So okay, I admit, someone who voted for Trump might take offense.
A few weeks into the new year, I realized I hadn’t heard from that friend. I had emailed her once or twice during that time, but our preferred communication was laughter-filled Sunday morning phone calls. It occurred to me that she might have found my blogs offensive. If that were the case, there wasn’t much I could do about it. I left the ball in her court.
It’s now July, 2017, and there has been no communication from her. It was her choice to end the friendship, and though I’m pretty damn sure it’s about politics, I’ll never really know why she dropped out of a 20-year friendship without a word.
But you know, that’s her right. Just as I exited the friendship with the offensive racist, she exited her friendship with an offensive liberal.
In friendships, our mutual likes, interests, desires, ideas, philosophies and politics can’t hit on all cylinders all the time, but we have to be in sync most of the time to remain friends. For some of us, the 2016 election threw the equivalent of sand in our friendship fuel tanks, and our friendships sputtered and died.
Other of my friendships with Trump voters have survived, and I am convinced it’s because the positive elements we have brought into each other’s lives over many years outweigh our divisiveness on this one issue, though it is a major one.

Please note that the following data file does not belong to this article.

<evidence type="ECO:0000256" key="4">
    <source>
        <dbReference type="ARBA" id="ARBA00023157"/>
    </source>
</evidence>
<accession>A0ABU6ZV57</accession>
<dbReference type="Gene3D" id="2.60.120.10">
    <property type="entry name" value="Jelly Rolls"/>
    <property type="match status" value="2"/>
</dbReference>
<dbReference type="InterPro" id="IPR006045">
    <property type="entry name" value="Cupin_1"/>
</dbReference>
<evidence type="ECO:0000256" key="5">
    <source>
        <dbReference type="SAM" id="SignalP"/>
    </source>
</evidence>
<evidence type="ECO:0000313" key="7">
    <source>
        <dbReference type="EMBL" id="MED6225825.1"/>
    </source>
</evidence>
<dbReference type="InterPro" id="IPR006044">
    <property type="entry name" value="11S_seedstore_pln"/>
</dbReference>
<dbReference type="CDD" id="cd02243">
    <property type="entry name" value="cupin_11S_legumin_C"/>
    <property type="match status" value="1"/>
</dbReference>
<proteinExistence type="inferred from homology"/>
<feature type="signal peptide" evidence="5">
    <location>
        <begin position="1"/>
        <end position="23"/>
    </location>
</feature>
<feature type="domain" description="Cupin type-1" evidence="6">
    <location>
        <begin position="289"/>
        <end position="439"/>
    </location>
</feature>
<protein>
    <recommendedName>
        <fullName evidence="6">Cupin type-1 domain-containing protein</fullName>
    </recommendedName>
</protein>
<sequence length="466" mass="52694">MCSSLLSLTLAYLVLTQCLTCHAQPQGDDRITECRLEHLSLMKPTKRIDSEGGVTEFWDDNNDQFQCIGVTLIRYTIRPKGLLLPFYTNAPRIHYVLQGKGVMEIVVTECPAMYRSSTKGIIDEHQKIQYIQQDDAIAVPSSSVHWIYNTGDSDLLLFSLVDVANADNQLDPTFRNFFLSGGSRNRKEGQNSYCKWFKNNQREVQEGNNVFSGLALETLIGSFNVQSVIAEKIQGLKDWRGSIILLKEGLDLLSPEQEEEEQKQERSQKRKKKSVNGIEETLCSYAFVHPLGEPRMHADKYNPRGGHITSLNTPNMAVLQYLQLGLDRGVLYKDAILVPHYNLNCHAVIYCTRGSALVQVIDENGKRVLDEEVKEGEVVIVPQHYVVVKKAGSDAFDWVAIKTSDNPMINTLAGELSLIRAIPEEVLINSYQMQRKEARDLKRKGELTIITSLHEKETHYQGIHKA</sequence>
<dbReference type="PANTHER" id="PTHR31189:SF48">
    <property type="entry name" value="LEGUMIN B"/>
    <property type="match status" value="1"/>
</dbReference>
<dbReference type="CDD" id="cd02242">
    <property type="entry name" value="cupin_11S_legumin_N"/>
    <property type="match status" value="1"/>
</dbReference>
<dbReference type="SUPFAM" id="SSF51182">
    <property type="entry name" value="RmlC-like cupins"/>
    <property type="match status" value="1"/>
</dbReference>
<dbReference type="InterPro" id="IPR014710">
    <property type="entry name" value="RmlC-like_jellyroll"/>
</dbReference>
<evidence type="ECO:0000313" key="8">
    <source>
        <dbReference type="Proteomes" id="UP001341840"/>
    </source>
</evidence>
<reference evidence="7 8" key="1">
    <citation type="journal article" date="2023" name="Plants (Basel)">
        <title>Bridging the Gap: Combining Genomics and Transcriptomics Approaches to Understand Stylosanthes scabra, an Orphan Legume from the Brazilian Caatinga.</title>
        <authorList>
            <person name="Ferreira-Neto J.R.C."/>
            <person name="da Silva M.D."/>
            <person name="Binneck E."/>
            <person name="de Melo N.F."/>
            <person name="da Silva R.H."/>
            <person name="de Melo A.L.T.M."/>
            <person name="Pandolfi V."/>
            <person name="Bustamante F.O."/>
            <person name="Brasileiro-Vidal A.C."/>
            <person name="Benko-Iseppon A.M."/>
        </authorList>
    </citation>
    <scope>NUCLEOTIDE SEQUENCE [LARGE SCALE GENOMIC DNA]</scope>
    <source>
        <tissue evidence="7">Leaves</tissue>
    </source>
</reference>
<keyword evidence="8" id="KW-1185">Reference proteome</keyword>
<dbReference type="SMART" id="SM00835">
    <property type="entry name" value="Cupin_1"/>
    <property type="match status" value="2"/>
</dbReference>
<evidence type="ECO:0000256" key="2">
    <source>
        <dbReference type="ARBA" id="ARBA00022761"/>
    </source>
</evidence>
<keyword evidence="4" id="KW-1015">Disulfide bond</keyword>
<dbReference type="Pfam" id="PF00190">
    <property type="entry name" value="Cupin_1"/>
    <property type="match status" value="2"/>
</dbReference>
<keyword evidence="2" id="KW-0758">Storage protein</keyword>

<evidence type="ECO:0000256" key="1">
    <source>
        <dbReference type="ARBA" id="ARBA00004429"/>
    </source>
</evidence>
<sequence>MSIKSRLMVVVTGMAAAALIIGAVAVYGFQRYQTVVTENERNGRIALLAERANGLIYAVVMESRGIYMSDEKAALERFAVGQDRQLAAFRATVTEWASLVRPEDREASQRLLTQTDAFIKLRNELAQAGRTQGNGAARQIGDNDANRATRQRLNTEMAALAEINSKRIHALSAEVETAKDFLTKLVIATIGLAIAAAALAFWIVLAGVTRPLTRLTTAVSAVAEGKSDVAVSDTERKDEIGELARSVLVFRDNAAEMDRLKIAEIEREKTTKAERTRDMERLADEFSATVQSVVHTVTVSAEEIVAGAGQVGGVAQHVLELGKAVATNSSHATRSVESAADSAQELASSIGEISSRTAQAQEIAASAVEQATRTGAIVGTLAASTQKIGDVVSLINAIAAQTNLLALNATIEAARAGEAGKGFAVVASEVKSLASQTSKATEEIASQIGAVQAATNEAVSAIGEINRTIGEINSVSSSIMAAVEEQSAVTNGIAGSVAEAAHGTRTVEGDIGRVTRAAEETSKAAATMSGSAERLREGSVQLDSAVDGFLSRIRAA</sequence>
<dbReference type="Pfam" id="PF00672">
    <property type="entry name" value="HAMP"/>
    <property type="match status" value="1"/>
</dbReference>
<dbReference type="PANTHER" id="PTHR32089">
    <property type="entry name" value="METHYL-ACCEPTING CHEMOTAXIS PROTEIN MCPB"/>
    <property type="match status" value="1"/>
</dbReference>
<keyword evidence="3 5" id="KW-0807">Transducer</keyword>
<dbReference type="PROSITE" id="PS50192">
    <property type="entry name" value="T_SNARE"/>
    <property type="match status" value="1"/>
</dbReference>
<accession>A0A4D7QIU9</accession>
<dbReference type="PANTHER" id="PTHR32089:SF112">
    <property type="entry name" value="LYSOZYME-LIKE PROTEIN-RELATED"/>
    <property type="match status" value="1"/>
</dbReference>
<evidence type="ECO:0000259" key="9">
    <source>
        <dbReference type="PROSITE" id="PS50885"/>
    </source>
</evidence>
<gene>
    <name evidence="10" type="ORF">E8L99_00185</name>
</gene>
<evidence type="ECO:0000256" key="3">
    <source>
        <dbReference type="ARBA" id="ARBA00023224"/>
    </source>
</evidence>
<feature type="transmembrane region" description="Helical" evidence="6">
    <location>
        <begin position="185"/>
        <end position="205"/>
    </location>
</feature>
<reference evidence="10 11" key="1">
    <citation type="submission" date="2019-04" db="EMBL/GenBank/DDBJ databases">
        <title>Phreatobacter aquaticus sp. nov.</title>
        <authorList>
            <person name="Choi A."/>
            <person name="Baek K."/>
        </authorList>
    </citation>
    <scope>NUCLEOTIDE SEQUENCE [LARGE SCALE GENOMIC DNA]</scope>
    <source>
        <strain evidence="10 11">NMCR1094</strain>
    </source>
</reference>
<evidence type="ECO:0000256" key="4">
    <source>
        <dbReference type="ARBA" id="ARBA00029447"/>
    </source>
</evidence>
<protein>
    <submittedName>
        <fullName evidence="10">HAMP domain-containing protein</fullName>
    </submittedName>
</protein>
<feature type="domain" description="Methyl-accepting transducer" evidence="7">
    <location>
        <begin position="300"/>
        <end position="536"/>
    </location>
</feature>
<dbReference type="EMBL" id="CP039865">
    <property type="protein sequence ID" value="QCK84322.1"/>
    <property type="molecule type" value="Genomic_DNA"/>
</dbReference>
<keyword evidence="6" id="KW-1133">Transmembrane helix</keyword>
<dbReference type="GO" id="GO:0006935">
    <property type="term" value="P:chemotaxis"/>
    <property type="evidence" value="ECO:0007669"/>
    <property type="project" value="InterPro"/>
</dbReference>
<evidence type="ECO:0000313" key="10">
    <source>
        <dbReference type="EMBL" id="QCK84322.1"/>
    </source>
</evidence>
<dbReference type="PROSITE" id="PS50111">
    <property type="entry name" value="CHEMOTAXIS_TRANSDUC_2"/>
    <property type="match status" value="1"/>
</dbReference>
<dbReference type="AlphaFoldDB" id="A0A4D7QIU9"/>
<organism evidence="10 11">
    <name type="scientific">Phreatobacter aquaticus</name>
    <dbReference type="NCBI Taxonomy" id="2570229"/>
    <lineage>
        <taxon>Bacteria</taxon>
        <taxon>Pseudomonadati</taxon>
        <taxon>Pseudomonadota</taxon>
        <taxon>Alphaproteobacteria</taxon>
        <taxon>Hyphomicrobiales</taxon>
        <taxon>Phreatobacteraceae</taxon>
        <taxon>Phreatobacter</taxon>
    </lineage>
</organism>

It isn’t as if those friendships haven’t been tested before, though never in such a meaningful way. It’s impossible to be friends with someone for 20–40 years and not have a few disagreements. But if the roots go deep enough, they’ll withstand anything.
The roots of the lost friendships were, to my surprise, not deeply-enough embedded. When faced with the tsunami that was the 2016 presidential election, they couldn’t hold. But for those friendships that did hold, we are on solid ground.
Presidents come and go, as do friendships. Lasting friendships evolve, and it’s not always a comfortable process. But in the end, the friends who add value to my life are worth far more to me than any politician.
That said, I still wish they hadn’t voted for Trump.